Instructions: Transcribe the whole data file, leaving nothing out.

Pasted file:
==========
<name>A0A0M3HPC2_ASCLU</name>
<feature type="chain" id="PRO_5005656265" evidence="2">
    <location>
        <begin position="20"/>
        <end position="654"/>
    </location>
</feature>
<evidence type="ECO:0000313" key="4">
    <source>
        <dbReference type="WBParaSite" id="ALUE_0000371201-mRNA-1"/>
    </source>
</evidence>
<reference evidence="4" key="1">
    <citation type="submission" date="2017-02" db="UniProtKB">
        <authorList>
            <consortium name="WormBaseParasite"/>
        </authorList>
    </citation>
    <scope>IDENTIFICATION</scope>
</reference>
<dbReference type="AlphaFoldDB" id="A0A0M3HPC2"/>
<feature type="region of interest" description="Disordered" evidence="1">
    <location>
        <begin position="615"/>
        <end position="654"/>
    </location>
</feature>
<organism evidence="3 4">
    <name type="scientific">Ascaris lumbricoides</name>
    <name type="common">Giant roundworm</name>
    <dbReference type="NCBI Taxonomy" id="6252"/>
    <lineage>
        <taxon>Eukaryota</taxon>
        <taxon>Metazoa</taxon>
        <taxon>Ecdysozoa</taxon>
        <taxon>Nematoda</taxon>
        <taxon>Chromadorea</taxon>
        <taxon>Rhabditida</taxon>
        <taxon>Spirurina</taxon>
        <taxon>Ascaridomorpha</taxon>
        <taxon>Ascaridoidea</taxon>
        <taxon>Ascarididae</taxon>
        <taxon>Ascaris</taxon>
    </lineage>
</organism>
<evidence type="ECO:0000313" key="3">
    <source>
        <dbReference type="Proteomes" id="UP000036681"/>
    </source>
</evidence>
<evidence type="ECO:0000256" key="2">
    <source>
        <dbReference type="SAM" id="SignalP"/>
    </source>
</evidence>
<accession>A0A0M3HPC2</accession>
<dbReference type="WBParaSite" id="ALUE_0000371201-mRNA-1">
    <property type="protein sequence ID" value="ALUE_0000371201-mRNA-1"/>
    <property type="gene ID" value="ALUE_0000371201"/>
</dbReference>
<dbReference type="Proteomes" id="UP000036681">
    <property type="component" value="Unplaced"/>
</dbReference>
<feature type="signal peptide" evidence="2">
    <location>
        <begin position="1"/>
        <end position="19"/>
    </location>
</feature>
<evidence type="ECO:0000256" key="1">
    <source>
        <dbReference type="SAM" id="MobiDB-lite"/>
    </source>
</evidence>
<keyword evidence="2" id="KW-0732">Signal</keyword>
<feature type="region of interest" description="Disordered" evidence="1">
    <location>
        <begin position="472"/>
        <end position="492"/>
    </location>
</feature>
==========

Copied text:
<name>A0A0M3HPC2_ASCLU</name>
<feature type="chain" id="PRO_5005656265" evidence="2">
    <location>
        <begin position="20"/>
        <end position="654"/>
    </location>
</feature>
<evidence type="ECO:0000313" key="4">
    <source>
        <dbReference type="WBParaSite" id="ALUE_0000371201-mRNA-1"/>
    </source>
</evidence>
<reference evidence="4" key="1">
    <citation type="submission" date="2017-02" db="UniProtKB">
        <authorList>
            <consortium name="WormBaseParasite"/>
        </authorList>
    </citation>
    <scope>IDENTIFICATION</scope>
</reference>
<dbReference type="AlphaFoldDB" id="A0A0M3HPC2"/>
<feature type="region of interest" description="Disordered" evidence="1">
    <location>
        <begin position="615"/>
        <end position="654"/>
    </location>
</feature>
<organism evidence="3 4">
    <name type="scientific">Ascaris lumbricoides</name>
    <name type="common">Giant roundworm</name>
    <dbReference type="NCBI Taxonomy" id="6252"/>
    <lineage>
        <taxon>Eukaryota</taxon>
        <taxon>Metazoa</taxon>
        <taxon>Ecdysozoa</taxon>
        <taxon>Nematoda</taxon>
        <taxon>Chromadorea</taxon>
        <taxon>Rhabditida</taxon>
        <taxon>Spirurina</taxon>
        <taxon>Ascaridomorpha</taxon>
        <taxon>Ascaridoidea</taxon>
        <taxon>Ascarididae</taxon>
        <taxon>Ascaris</taxon>
    </lineage>
</organism>
<evidence type="ECO:0000313" key="3">
    <source>
        <dbReference type="Proteomes" id="UP000036681"/>
    </source>
</evidence>
<evidence type="ECO:0000256" key="2">
    <source>
        <dbReference type="SAM" id="SignalP"/>
    </source>
</evidence>
<accession>A0A0M3HPC2</accession>
<dbReference type="WBParaSite" id="ALUE_0000371201-mRNA-1">
    <property type="protein sequence ID" value="ALUE_0000371201-mRNA-1"/>
    <property type="gene ID" value="ALUE_0000371201"/>
</dbReference>
<dbReference type="Proteomes" id="UP000036681">
    <property type="component" value="Unplaced"/>
</dbReference>
<feature type="signal peptide" evidence="2">
    <location>
        <begin position="1"/>
        <end position="19"/>
    </location>
</feature>
<evidence type="ECO:0000256" key="1">
    <source>
        <dbReference type="SAM" id="MobiDB-lite"/>
    </source>
</evidence>
<keyword evidence="2" id="KW-0732">Signal</keyword>
<feature type="region of interest" description="Disordered" evidence="1">
    <location>
        <begin position="472"/>
        <end position="492"/>
    </location>
</feature>